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On February 26, 1998, a total solar eclipse darkened skies in a swath stretching from the Pacific Ocean to the Atlantic, across the Caribbean. From the island of Aruba, an Exploratorium team presented a live Webcast of this celestial event.
At the time, Webcasting technology was in its infancy, and this first live Webcast ever of a solar eclipse broke existing records for the number of viewers. Watch the archived Webcast here, or just click on the images below for still photos of eclipse highlights. Two different views–one for each eye–create a 3-D image.
Like your own two eyes, the two video cameras atop the screen are separated by a short distance. Both views are projected simultaneously onto the screen.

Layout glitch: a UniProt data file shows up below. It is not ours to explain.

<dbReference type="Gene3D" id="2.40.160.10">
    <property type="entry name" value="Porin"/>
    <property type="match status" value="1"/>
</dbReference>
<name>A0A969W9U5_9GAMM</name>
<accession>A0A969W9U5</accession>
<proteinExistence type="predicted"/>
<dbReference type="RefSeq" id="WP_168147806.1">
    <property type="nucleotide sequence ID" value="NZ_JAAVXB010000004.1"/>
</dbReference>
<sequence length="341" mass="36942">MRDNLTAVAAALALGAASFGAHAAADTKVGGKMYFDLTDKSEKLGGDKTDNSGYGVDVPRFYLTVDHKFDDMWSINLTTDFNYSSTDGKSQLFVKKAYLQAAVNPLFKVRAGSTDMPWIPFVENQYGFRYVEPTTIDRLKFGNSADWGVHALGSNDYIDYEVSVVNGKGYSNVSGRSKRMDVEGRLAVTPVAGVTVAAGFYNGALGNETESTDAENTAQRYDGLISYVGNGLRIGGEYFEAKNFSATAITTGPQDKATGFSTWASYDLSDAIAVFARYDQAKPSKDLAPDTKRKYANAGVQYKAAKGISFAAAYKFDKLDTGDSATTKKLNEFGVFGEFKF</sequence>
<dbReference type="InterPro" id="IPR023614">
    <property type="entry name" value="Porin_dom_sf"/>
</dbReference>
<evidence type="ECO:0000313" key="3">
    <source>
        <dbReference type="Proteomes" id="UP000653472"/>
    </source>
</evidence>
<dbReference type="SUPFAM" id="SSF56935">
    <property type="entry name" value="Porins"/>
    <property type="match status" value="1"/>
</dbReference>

Come play at the Exploratorium! Now open at Pier 15 in San Francisco. Cheer on the competitors in this zany science cook-off, where teachers compete before a live webcast audience for the sought-after title, "Iron Science Teacher." In 1997, the Exploratorium opened the Phyllis C. Wattis Webcast Studio on the museum floor, linking Internet users to live museum events and to live events at remote locations. In this video you can explore the early days of webcasting at the Exploratorium. Exploratorium composer Wayne Grim used the video of the transit to create a sound composition in real time. As the video signal was received by Wayne's computer, a program he wrote converted the signal into a unique aural experience. http://www.waynegrim.com Watch the beginning of Venus’s transit across the disk of the sun, one of the rarest astronomical events. Watch the conclusion of Venus’s 6.5-hour journey across the disk of the sun, one of the rarest astronomical events. What does it mean to find the Higgs Boson at CERN? Hear how this elusive particle could change our understanding of physics. Follow CERN's Mission Impossible team as they race against the clock to collect all they need to bring antihydrogen back to CERN's webcast headquarters. Scientists at CERN in Switzerland explain to the Exploratorium's San Francisco audience why preparing for antimatter experiments is like arranging a marriage.